I was also able to test the higher-end Dorado Pro on the Jedi 29, and did find it to be a worthwhile upgrade over the Expert version, mostly because its significantly better midstroke support enabled me to strike a setup balance that improved small-bump sensitivity somewhat (because I wasn’t needing to compromise as much to get the support that I wanted, especially on very steep trails). That difference is mostly down to the dual-positive chamber IRT air spring in the Pro, which can be retrofitted to the Expert for about $100.

David Golay reviews the Canfield Jedi 29 for Blister
David Golay riding the Canfield Jedi 29 (photo: Rich Handschin)

I didn’t have any problems with the e*Thirteen LG1 Plus wheels, but their proprietary cassette is the sort of thing that makes me nervous when it comes to long-term ownership. The idea behind it is sound in some respects — it’s a 7 speed cassette that spaces the hub flanges wider for better spoke bracing angles, and integrates the freehub into the cassette itself to compactly package a 9 tooth small cog — but just know that you’re stuck with their replacements if you go that route. More conventional wheels with Spank 359 rims and Hadley hubs (my personal favorites on the market) are available as an upgrade.

Suspension Performance and Handling

Canfield was one of the earliest proponents of high-pivot suspension layouts, dating back to the original Big Fat Fatty Fat from the late 1990s, and the Jedi 29 is the latest iteration of their high (virtual) pivot DH-bike lineage. While past iterations of the Jedi have consistently been great at plowing through rough terrain with abandon, they’ve also sometimes displayed somewhat quirky behavior when jumping and cornering, since the rear end grows dramatically longer as you get deeper into the travel.

But with the new Jedi, Canfield has done a really good job of ironing out those quirks while maintaining what the earlier iterations did well — and the resulting suspension performance is seriously impressive. The EXT Arma rear shock (which I mostly ran with a 400 lb spring) deserves its fair share of the credit, but I think the refined kinematics of the new bike go a long way, too. For one thing, the axle path is just a bit less rearward than it was on the prior iteration of the bike, meaning that the rear end doesn’t grow quite as dramatically. And because the suspension feels supportive and predictable, I didn’t have the same sorts of issues with the balance point abruptly shifting rearward on the bike as the suspension compressed, as I have on some other high-pivot bikes (most notably the Forbidden Dreadnought).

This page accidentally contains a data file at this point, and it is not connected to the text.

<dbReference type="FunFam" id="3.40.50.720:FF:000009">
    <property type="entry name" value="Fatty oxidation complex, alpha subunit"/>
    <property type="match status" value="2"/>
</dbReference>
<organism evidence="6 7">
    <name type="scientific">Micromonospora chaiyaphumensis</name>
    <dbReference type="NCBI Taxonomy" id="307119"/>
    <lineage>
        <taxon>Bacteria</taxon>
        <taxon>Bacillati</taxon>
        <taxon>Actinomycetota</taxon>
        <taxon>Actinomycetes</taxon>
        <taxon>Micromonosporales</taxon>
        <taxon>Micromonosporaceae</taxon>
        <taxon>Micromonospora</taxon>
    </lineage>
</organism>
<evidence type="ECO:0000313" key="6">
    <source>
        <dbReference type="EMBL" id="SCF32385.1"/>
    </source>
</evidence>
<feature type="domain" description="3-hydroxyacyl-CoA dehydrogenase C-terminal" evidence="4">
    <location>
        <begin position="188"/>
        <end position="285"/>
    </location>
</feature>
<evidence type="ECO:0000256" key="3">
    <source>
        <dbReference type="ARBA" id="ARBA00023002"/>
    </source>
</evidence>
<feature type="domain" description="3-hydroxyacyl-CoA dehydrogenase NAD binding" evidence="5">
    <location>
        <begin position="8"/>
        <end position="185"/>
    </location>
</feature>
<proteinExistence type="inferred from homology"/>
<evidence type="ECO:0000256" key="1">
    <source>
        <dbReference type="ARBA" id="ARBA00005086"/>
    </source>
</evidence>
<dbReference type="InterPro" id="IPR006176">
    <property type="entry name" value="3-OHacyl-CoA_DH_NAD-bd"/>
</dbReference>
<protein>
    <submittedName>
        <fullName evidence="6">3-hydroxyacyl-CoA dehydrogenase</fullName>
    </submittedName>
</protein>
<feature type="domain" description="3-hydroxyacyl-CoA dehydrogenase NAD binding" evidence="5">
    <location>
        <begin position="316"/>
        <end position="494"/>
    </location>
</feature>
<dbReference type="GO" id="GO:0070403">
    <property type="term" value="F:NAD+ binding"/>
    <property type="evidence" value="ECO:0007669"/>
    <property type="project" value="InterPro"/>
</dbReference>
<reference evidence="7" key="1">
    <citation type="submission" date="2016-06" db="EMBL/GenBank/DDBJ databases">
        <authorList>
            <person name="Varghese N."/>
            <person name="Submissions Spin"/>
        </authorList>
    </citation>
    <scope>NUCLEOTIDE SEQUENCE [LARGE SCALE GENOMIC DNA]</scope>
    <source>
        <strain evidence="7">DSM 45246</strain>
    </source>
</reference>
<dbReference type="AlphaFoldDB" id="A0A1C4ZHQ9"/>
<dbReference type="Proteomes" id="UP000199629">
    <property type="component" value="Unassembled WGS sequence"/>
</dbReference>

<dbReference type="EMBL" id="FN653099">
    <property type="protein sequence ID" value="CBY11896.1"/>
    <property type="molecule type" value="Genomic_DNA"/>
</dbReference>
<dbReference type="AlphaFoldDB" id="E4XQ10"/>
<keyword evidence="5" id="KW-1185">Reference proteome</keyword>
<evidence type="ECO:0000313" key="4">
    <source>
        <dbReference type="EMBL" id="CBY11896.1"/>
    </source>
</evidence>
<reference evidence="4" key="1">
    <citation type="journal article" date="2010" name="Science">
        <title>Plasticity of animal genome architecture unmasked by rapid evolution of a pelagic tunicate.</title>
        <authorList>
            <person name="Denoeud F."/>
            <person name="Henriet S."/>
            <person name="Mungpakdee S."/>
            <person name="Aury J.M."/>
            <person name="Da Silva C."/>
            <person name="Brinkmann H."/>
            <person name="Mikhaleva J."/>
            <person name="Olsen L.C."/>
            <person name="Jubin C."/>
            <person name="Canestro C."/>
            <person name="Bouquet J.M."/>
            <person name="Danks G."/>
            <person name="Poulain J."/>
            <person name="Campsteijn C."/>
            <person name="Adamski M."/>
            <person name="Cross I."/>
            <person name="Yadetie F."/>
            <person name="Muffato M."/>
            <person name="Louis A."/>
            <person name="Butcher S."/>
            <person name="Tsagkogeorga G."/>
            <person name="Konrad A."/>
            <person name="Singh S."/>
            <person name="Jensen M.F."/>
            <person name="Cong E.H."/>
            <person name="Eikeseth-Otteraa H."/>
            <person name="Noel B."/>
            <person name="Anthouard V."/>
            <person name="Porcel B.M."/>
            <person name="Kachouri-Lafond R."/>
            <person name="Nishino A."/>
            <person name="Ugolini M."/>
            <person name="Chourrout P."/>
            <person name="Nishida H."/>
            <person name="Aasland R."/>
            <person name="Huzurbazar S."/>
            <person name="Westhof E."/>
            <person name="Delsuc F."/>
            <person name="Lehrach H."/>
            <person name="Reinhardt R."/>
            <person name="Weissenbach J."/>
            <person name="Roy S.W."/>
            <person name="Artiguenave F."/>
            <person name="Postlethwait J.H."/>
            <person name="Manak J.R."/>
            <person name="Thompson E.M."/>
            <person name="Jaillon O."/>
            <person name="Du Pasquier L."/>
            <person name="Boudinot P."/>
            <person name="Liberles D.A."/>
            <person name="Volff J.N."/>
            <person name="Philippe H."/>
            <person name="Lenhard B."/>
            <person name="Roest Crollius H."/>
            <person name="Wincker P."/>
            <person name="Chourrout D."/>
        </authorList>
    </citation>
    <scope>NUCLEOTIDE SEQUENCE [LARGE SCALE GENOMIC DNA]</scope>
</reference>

So I generally got along well with the cornering behavior of the Jedi 29. It’s biased a bit toward just running over whatever’s in its path rather than feeling ultra-precise and easy to place exactly where you want (I think the not-super-stiff-torsionally Dorado Expert fork is a significant piece of that). But its cornering behavior — both in tighter spots and in bigger, faster corners — is predictable and intuitive, without displaying much of the quirky weight shifts and inconsistencies that I’ve felt on some other high-pivot bikes, including earlier iterations of the Jedi. Canfield has done a really good job of smoothing out the rougher edges of prior iterations while preserving a lot of what made them great.

David Golay reviews the Canfield Jedi 29 for Blister
David Golay riding the Canfield Jedi 29

One of the most impressive things about the Jedi 29 is how well it manages to be relatively nimble (by DH-bike standards) without feeling like it gives up a ton of straight-line stability to get there, and I think the Jedi 29’s suspension deserves a lot of the credit for that, too. Probably the most standout number on the Jedi 29’s geometry chart is the 427 mm chainstay length, which is extremely short for a modern DH bike — but due to the very rearward axle path, that number grows to ~443 mm at sag, and keeps getting longer deeper in the travel.